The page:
Relocating the Refrigeration Equipment It’s not hard to relocate the electrical wiring. In point of fact, it might just be cheaper to rewire the whole thing. If the wiring is kept, check the insulation for any abrasive scratching. If the wires are damaged, they can’t be used again. Anyway, even while taking the possibilities of wiring damage into account, this is still a straightforward procedure. For the refrigeration unit, well, things can get a mite more complicated. For starters, there’s the refrigerant to deal with when breaking down the gear. A dismantling or decommissioning process can’t begin by ripping the gear out of its ducting. No, the fluid has to be depressurized and discharged. There are refrigerant recovery protocols to observe, plus the storage/transferring equipment to purchase. Then, if this really is a decommissioning job, there might be an environmentally harmful fluorocarbon load to safely dispose of, as regulated by a nationally accredited ruling body. 

In order of personal and environmental hazards, the electrical dangers come out on top. They’re more immediate, for high electrical currents can kill instantly. Next, an environmental hazard exists as a charged refrigerant load. The fluid needs to be discharged and valves need to be sealed. The recovery procedure clearly requires the services of an expert engineer. This is no job for an amateur. Finally, mechanical dangers are easier to pinpoint. Sharp edges can cut sensitive skin while heavy walls can crush limbs. Incidentally, unforeseen hazards are always lurking. Wear a breathing mask, just in case the wall insulation contains dangerous fibres. That mask will also provide additional protection, should dangerous bacterial spores be concealed in those wall panels.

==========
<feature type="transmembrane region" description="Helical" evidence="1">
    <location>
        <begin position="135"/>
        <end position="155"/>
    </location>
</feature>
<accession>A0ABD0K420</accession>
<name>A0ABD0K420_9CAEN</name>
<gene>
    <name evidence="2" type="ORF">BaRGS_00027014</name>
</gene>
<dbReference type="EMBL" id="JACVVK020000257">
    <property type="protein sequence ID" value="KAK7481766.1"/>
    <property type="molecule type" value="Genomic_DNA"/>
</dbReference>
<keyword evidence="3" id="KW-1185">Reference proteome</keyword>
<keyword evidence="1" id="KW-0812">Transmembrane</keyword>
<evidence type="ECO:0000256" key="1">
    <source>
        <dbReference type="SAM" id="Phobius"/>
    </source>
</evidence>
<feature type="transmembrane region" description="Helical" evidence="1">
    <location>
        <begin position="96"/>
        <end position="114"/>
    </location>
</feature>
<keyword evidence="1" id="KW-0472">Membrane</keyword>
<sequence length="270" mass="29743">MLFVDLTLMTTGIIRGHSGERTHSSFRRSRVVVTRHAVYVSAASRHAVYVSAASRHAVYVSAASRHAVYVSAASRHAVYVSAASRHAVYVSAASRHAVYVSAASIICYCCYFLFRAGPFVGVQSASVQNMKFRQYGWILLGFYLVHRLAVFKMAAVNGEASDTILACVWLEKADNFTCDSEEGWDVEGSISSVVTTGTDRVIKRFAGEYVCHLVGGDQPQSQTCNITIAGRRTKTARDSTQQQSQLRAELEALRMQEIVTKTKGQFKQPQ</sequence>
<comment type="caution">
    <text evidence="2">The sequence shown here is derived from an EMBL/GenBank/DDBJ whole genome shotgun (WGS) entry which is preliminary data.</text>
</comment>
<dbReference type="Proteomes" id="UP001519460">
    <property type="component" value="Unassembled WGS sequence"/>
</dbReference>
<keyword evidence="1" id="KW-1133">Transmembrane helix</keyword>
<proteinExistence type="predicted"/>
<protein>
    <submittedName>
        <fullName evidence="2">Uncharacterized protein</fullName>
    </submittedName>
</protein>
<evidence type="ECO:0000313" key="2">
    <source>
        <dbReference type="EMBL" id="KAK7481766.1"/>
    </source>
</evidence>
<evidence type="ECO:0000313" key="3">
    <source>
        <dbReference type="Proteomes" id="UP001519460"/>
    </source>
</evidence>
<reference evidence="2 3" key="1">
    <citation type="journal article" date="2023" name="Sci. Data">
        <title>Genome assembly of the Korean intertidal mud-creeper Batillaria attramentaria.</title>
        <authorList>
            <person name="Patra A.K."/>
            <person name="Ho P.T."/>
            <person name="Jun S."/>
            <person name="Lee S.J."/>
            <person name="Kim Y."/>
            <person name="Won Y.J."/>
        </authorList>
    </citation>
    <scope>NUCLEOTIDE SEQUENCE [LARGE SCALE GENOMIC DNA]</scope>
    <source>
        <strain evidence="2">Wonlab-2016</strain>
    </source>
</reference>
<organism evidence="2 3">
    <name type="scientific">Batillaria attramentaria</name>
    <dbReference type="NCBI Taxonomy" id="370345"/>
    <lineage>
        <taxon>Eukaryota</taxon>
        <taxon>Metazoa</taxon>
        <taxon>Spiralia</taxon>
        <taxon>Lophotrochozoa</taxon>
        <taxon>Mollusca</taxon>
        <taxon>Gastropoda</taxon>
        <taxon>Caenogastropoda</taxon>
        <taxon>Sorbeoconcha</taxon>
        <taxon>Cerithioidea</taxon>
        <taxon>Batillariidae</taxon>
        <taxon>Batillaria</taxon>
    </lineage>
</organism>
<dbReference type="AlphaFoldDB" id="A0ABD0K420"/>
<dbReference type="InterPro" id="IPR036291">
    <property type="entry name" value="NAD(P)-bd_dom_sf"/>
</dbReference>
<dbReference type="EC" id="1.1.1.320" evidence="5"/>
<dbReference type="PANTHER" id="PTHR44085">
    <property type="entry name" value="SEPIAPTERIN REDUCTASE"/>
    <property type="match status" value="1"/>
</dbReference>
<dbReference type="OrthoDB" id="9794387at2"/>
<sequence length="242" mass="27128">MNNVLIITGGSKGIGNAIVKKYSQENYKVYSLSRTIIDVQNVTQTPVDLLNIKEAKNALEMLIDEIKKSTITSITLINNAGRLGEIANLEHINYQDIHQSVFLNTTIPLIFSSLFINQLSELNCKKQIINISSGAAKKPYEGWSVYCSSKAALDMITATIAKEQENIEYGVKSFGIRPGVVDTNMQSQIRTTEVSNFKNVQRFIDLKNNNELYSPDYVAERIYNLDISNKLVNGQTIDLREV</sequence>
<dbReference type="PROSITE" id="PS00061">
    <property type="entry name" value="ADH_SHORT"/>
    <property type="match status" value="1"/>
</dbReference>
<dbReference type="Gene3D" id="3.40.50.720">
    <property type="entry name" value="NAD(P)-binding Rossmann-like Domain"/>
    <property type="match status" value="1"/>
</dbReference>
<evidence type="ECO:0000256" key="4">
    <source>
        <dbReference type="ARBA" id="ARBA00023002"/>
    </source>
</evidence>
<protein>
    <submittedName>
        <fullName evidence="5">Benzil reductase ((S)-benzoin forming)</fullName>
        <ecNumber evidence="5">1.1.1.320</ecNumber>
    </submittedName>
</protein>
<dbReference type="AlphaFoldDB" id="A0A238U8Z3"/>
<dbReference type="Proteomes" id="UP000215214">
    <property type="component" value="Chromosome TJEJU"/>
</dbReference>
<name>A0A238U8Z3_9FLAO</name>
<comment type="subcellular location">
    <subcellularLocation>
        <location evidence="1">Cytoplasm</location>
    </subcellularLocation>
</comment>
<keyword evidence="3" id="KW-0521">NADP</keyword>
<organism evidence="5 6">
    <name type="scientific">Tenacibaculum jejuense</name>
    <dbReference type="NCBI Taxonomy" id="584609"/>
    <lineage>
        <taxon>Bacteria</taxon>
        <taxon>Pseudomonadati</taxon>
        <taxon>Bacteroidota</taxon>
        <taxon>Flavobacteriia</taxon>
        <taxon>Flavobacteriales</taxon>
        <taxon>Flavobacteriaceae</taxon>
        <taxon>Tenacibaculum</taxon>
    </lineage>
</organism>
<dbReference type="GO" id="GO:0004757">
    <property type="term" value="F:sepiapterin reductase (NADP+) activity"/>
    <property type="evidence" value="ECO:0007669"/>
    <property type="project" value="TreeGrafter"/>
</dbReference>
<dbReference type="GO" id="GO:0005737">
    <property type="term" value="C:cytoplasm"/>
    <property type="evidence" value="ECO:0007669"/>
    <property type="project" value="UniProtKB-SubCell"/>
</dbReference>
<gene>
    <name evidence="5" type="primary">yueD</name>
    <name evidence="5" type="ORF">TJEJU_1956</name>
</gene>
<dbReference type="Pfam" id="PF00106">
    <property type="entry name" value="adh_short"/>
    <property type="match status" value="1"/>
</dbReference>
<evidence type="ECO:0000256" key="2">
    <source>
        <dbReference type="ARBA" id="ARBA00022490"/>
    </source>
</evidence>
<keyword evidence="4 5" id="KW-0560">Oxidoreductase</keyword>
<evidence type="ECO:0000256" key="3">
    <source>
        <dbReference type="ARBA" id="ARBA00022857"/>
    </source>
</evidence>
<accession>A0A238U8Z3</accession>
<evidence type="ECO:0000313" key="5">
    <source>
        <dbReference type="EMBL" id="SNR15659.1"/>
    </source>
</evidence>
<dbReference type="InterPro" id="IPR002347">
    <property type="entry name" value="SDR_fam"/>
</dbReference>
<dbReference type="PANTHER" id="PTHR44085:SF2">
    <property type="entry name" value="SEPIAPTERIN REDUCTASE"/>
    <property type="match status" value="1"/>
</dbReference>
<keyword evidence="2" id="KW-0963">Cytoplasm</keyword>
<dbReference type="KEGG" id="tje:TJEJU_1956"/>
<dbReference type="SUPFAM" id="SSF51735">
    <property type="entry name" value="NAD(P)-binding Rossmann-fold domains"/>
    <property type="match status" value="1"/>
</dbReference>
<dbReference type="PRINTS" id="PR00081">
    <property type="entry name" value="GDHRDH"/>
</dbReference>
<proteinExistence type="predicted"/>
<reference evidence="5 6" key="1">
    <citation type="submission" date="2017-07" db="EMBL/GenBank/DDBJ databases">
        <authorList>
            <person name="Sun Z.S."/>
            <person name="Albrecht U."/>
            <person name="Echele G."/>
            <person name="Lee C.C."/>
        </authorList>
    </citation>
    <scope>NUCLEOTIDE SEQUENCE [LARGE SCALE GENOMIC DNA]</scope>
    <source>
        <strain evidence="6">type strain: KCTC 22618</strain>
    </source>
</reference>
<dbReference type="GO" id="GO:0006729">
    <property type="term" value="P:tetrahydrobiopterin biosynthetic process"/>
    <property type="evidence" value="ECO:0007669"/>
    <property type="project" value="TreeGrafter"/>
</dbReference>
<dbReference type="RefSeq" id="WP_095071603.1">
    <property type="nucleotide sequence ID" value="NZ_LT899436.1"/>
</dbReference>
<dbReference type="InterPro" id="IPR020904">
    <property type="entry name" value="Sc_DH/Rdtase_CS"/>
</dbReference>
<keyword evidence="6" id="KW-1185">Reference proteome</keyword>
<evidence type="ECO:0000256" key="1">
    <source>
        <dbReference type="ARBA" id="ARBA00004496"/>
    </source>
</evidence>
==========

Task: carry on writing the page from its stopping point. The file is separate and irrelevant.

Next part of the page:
If a coolroom’s layout is optimized, yet the equipment’s still drawing way too much electrical energy, something’s still not right. Odds are the refrigeration unit has some kind of a performance frustrating issue. Even more frustrating, this issue is ongoing. It’s not getting any better, and it won’t until someone tracks down the energy siphoning cause. Calling in an expert service engineer, that pro-worker should head straight to the equipment coils.

Obstructed Refrigerator Coils Cause Energy Losses

Indirectly speaking, the icy build-up hampers coil efficiency. Perhaps there’s excess moisture coming off of a row of frozen meat, or maybe the region in which the coolroom resides is naturally humid. Whatever the reason, the excess moisture condenses when it comes in contact with the evaporator coils. And it’s not going to stay that way for long. After the condensate forms, it freezes. Over and over, this cycle repeats until a thick layer of ice impacts the cooling mechanisms heat transferring functions. Meanwhile, over on the condenser coils, dirt and debris have a similar effect on the heat release stage. Without a fully exposed condenser, the refrigerant can’t cool and condense efficiently.

Coil Restoration Methodologies